(Wonder Ballroom, 128 NE Russell) I'm done with Built to Spill. But unlike most listener/performer splits, I don't blame the band one bit. We've grown apart. I'm no longer a teenager hinging on every word that escapes Doug Martsch's mouth, and, to be honest, he's not making There's Nothing Wrong with Love anymore. There is no animosity here, so consider this a case of indie rock irreconcilable differences: I'll keep the early records and maybe get weekend visitations with Keep it Like a Secret, but they can keep Ancient Melodies of the Future and their live show guitar wankery. Kids, it's not that Built to Spill and I don't love you anymore, it's just that we've grown apart (and I secretly want to spent my time with younger, more exciting bands). Tonight the band will lipstick the pig and perform 1997's Perfect from Now On in its entirety while I stand in the front row, silently drowning in regret for what could have been. EZRA ACE CARAEFF
WITCHCRAFT, DANAVA, AKIMBO, GRAVEYARD, TK WEBB & THE VISIONS
(Ash Street Saloon, 225 SW Ash) Guitar rock isn't dead—it's just put on weight. TK Webb's new backing band the Visions adds acid-dipped mind-warp to Webb's bluesy rock. The new album, Ancestor, rocks and haunts in equal measures, bringing to mind the lumbering old legends whose names almost dare not be spoken in this day and age: [whispers] Zeppelin and Sabbath. Meanwhile, Graveyard plays soulful classic rock with hints of psychedelia and bleak depression, like Cream after a sunless Nordic winter. And they're not the only Swedes on the bill: Witchcraft closes out the evening in a state of starry-eyed, coughing bliss, bringing its meat 'n' potatoes retro stoner rock all the way from those northern climes... What's the Swedish equivalent of meat 'n' potatoes? Reindeer jerky and lingonberry jam? Whatever it is, it's hearty—after this feast of riffs and rumbles, you'll be full for a while. NL
(Pala, 105 NW 3rd) For not being the most recognizable names in dance music, Cates&dpL (Jonathan Cates and David P. Lind) have a surprisingly long discography and respectable list of affiliations. Just about everything they produce has a nice groove, with styles ranging from downtempo to bangin'. No doubt the focus tonight will be on the more dance floor-friendly techno and dirty electro-house side of their sound. With a successful remix of Magdalena, inclusion on last year's Global Underground Paris compilation and James Zabiela's DJ Magazine mix, plus an upcoming full-length album scheduled for release on big-time house label Om Records, you might want to get in on the dance party while these guys are still a local commodity. AVA HEGEDUS
VAMPIRE WEEKEND, JOHN VANDERSLICE, LACKTHEREOF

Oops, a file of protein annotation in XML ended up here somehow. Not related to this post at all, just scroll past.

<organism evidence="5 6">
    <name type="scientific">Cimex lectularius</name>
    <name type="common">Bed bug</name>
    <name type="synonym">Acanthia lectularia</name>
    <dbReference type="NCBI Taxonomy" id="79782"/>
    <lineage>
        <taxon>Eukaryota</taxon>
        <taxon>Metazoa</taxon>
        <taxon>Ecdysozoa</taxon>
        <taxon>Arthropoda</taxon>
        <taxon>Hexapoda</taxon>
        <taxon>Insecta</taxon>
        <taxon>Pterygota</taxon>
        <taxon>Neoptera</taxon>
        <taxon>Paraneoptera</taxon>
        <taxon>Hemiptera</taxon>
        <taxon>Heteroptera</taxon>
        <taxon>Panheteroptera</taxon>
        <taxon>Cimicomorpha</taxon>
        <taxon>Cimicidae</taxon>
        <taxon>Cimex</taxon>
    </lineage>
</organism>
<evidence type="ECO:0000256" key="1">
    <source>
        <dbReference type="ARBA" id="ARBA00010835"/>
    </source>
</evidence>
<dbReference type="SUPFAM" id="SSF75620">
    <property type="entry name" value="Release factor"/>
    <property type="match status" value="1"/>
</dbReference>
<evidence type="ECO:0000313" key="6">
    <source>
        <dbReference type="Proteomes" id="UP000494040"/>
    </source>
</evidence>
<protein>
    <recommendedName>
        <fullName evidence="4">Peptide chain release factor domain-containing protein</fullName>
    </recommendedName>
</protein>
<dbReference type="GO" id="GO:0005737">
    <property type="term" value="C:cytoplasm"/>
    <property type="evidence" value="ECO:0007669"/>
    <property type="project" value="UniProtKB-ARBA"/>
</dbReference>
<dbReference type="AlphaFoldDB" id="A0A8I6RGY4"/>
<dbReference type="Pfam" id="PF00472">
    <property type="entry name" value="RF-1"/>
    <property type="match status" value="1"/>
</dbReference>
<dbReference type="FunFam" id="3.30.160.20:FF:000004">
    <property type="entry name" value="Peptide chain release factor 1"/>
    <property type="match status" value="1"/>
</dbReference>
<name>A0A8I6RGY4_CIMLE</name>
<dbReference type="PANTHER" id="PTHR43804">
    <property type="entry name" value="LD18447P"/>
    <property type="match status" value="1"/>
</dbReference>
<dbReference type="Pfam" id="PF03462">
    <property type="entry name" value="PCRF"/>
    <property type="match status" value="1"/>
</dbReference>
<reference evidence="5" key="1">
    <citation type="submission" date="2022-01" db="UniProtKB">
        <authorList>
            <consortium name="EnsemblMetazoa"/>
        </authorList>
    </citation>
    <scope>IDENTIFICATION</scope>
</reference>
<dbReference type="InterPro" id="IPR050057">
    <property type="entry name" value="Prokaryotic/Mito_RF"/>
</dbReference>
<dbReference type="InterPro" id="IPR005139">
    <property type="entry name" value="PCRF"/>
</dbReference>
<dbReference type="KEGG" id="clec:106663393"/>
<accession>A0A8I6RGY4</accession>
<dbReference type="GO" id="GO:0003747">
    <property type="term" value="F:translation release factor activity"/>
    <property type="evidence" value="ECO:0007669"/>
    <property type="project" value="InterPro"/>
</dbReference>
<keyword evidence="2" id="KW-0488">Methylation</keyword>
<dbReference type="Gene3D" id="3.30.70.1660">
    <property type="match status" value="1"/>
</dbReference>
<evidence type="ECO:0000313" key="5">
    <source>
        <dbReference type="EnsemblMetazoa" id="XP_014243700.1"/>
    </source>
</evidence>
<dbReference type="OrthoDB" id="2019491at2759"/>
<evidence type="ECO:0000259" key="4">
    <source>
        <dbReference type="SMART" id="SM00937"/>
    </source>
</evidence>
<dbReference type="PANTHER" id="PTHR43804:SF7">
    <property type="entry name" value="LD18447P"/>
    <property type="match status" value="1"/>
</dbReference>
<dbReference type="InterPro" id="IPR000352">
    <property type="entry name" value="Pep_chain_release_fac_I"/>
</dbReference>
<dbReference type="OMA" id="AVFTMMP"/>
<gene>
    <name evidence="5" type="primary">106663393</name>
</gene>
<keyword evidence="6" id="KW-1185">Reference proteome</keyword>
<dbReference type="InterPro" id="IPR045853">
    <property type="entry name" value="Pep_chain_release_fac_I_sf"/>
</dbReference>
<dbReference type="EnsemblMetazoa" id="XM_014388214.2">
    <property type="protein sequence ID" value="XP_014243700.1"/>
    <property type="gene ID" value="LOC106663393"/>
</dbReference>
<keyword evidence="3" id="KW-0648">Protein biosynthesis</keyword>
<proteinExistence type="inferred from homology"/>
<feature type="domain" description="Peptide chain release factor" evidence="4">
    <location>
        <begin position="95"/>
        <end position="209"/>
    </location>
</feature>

(Crystal Ballroom, 1332 W Burnside) While the much ballyhooed Vampire Weekend may be the marquee attraction, it's John Vanderslice, one of mood-rock's most mildly unsung heroes, who stands to markedly dent the shell. Nothing against Vampire Weekend: They're interesting in the way that stopping to watch little kids burn ants with a magnifying glass is interesting, but you can only stomach the "Best New Band" hype for so long without wanting to burn yourself with a magnifying glass. Vanderslice's 2007 release Emerald City spun sentimental tales of longing alongside sadistically scrappy electro-folk ballads, earning a whole new batch of admirers on top of the critical acclaim of his various other solo endeavors, and cementing his status as something of an indie rock elder statesman. The vinegar-and-oil pairing of these two artists is passable only in hazy festival logic, akin to having Dylan open for the Bee Gees (I hope that didn't ever really happen). RYAN J. PRADO
THE NIGHT MARCHERS, THESE ARMS ARE SNAKES, COLOUR REVOLT, THE MUSLIMS, RAPIDS
(Dante's, 1 SW 3rd) It's a fist-pumping ball of action-packed rock 'n' roll, with Jon Reis' newest band, the Night Marchers, picking up where Rocket from the Crypt and Hot Snakes left off. Meanwhile, the grandly fantastic Colour Revolt comes all the way from Oxford, Mississippi, and their hard-edged, passionate Plunder, Beg and Curse album doesn't have a single weak moment or strike a single false chord. It's equal parts art and aggression, with tangled guitar lines and cracking drums, a soulful adrenaline rush that gets better with repeated listenings. To get you warmed up, San Diego's the Muslims make powerful poppy punk that's exploding with enthusiasm and excitement. Their tunes are catchy enough to get you humming and peppy enough to get your blood racing. NL
MONOTONIX, OLD TIME RELIJUN, EAT SKULL, TRIUMPH OF LETHARGY SKINNED ALIVE TO DEATH, WHITE FANG, COLT VISTA
(Satyricon, 125 NW 6th) Eschewing the humdrum, been-there-done-that avenues of touring in clubs, halls or theaters, Monotonix—the pride of Tel Aviv—has instead festooned the innards of pizza joints, art galleries and living rooms with gallons of beer, sweat, and probably their fair share of charred crash cymbals. The trio parlays a deep-strut groove rock, not unlike Paranoid-era Sabbath, but even that cookie-cutter resemblance doesn't do the band's blustery jams justice. Theirs is a goddamned nightmarish libation of fire, moustaches, sweaty chest hair, too-close-for-comfort sing-alongs, and unifying, pure-grade rock 'n' roll abandon; it's easily the closest antidote the underground has for the ills of what passes for punk rock these days. RJP
RATATAT, LES SAVY FAV
(Wonder Ballroom, 128 NE Russell) There are few frontmen as captivating as Les Savy Fav's Tim Harrington, whose band moves from catchy indie pop to fearsome post-punk without batting an eye. Ratatat are also on hand with their fractal, guitar-based electronica; a MusicfestNW wristband will get you in the door, or you can head over to Jackpot Records (203 SW 9th or 3736 SE Hawthorne) on the day of the show to get a free pass to all the action. NL